Hacking JRefactory

JRefactory is a large project, too much for one person to make rapid progress in fixing bugs, adding features and supporting plugins for all the Java IDEs. We need your help!

What needs to be done.

The JRefactory sourceforge project Feature Request page contains a list of enhancements that have been requested. See also the requested feature page here.

Plugins for

There are lots more refactorings to be added, I reckon about 30 (including those for generics and annotations).

Design patterns analyser/advisor

Objective - to be able to detect common design patterns (such as immutable objects, factories, JavaBeans) and classes that nearly obey those patterns (e.g. a class with only one mutator method).

Generate JavaDoc in the pretty-printer for the detected design patterns. Advise on how to transform classes into those that obey the patterns, including the possible refactoring required.

Common Code Detector

The cut and paste detector (inherited from PMD) does a good job of finding cut and pasted sections of code. But it only works if the tokens are exactly the same.

It would be nice to have a Common Code Detector that finds code segments that are similar (but not identical).

For instance:

Such common code segments are ripe for refactoring, especially within a class or between classes in a heirarchy.

An added feature would be to create the refactoring required to eliminate the common code.


JSR 163 - JavaTM Platform Profiling Architecture is defining a new profiling architecture to replace JVMPI.

For refactoring it is useful to know where the hotspots in a program are.

The task would be to create a JPPA client to fit into JRefactory and use it to mark classes and methods within the class diagram as regards to processor usage and object creation. Starting and stopping the target program profiling during a run would allow profiling during specific sections of a targets operation. It would be great to include animation of the class diagram (changing colours of the classe & method hotspots as the target runs).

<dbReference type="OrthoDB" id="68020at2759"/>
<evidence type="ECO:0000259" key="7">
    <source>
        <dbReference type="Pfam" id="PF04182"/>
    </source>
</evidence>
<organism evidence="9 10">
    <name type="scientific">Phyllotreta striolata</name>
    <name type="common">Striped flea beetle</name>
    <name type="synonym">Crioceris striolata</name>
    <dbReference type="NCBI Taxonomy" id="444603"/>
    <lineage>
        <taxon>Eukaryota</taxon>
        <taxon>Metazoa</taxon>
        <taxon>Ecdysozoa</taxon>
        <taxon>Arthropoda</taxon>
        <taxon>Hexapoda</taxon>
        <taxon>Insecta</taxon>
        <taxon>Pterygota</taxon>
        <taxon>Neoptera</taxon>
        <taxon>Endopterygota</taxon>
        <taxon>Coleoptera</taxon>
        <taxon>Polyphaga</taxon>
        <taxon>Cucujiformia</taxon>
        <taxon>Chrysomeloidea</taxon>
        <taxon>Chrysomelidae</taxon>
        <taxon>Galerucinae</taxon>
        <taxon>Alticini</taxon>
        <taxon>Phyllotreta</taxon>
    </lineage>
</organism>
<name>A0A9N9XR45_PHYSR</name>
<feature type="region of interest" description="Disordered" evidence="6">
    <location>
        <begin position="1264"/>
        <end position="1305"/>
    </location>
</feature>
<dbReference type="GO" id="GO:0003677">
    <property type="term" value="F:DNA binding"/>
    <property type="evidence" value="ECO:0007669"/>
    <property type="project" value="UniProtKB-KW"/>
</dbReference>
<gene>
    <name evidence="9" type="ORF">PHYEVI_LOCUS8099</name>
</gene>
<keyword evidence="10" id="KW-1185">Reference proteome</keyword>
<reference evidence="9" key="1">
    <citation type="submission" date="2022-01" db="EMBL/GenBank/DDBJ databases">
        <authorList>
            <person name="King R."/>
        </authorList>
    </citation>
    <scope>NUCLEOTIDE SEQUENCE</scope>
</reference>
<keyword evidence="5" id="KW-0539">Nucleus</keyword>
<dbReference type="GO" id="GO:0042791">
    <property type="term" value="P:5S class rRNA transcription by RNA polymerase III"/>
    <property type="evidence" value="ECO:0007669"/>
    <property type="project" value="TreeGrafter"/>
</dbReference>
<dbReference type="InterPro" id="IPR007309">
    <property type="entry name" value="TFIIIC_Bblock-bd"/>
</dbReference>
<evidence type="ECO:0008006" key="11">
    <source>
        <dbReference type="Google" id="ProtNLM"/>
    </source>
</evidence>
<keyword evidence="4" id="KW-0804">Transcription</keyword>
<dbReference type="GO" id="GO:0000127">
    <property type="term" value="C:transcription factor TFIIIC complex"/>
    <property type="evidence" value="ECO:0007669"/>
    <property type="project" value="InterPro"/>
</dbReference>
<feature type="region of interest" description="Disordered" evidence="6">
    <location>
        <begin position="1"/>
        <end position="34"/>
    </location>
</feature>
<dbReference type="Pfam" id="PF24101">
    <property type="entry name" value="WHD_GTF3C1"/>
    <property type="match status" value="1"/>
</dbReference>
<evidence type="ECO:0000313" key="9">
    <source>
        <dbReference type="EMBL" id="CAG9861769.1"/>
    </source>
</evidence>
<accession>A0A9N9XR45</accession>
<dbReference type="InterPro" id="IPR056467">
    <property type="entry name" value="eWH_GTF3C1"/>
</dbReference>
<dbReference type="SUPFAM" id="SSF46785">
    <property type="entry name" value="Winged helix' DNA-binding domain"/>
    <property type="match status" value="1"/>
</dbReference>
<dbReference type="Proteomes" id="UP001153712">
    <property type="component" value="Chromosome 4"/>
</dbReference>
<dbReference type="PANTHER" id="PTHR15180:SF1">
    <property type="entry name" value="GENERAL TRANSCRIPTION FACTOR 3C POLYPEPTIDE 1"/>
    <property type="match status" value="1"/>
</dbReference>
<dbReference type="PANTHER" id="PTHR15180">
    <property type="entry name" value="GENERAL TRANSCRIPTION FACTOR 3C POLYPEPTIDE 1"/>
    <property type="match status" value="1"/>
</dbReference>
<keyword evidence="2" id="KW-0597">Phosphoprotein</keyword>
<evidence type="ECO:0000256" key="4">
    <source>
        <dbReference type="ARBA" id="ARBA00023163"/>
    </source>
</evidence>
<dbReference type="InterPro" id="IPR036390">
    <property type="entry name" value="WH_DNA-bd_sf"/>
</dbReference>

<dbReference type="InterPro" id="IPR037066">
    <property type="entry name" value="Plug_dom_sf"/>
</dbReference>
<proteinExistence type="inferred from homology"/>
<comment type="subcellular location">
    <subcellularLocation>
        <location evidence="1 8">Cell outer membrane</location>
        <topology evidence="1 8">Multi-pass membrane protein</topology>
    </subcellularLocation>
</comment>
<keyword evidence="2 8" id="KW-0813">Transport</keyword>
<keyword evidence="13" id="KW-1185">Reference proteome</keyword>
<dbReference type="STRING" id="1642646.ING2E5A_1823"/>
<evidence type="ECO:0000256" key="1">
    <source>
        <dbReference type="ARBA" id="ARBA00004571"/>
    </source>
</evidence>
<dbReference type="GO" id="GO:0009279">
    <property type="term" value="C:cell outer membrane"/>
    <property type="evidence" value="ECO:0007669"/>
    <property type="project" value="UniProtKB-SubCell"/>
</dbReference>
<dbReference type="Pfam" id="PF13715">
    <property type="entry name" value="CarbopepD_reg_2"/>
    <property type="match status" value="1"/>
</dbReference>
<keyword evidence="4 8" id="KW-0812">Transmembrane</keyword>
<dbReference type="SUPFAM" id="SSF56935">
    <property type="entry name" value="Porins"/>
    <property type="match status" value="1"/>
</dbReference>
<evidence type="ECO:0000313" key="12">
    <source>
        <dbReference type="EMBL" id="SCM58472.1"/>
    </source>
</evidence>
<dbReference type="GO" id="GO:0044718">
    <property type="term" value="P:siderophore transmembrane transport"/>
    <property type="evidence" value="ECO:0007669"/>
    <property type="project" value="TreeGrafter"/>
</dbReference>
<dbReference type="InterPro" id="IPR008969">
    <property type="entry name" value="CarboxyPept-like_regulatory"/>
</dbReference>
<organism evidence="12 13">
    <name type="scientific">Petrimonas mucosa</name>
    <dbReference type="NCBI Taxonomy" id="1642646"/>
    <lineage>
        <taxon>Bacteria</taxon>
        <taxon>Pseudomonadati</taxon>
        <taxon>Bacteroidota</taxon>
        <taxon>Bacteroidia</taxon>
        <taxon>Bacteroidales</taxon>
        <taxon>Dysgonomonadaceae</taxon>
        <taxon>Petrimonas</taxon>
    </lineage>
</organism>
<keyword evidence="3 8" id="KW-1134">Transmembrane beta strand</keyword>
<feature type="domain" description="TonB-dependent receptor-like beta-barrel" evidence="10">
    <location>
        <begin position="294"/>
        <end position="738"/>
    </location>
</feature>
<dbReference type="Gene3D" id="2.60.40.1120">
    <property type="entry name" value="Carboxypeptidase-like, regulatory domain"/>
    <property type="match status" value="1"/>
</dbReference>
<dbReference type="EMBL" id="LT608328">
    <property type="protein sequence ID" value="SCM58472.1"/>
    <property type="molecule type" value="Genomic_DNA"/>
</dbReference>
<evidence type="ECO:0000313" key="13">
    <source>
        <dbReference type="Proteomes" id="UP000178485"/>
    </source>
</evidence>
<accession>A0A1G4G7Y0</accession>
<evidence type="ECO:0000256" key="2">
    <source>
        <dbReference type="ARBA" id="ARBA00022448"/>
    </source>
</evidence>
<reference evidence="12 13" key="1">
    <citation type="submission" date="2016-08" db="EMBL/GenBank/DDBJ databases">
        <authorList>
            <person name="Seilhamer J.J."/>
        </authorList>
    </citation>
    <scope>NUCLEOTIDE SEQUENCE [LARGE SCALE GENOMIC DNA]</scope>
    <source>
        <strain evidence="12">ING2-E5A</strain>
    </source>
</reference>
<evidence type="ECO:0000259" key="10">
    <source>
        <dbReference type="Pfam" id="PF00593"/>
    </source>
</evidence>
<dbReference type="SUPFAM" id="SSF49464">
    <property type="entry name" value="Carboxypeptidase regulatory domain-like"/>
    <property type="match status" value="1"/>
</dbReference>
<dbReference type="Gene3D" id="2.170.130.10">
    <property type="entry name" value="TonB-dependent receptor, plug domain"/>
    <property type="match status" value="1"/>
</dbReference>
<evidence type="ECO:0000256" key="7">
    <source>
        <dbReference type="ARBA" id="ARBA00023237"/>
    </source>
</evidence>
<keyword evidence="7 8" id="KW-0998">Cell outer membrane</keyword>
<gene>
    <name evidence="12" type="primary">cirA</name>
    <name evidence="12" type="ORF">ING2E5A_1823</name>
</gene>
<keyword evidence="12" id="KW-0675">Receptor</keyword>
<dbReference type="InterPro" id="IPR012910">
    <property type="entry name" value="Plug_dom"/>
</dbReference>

JSR 198

support and implement "A Standard Extension API for Integrated Development Environments" when it becomes available.

Implementing a plugin

The main interface between the common code and the plugin is:

all plugins should implement this interface, but not all of it needs to be implemented for each of the components.

In general the jEdit plugin is the most advanced because that is the one for which features are implemented first. So you should look there for hints on how to implement a feature for other IDEs.

There are several concepts that should be implemented.

Note that at present there is an old singleton EditorOperations (and its subclasses) that duplicates some of the IDEInterface. This will be removed and its functionality merged with IDEInterface.

JavaStyle properties

The file src/ui/JavaStyle.props contains all the strings for the common part of JRefactory.

Each plugin should have its own properties, the format of these is plugin specific but see jEditFile/JavaStyle.props and other files in that directory for how jEdit specific properties are implemented.

Specific properties for other IDEs should go in their own directory or in the org.acm.seguin.ide.<IDE name> directory as appropriate for the IDE.

The manifest files for the IDE plugin should go in src/meta-inf.

The build file

The main build file is build.xml in the top level directory. It may be advisable to have an IDE specific build file that is useable from within the IDE, often it is easier to develop a plugin from within the IDE environment.

The build file should place built jar files int ant.build/lib/<IDE name> and zip files containing the distribution in ant.build/dist.

In general the build.xml ant build file should have three targets per IDE:

which compile the plugin, create the jar file(s) and create the distribution respectively.

Last Modified: 3 November 2003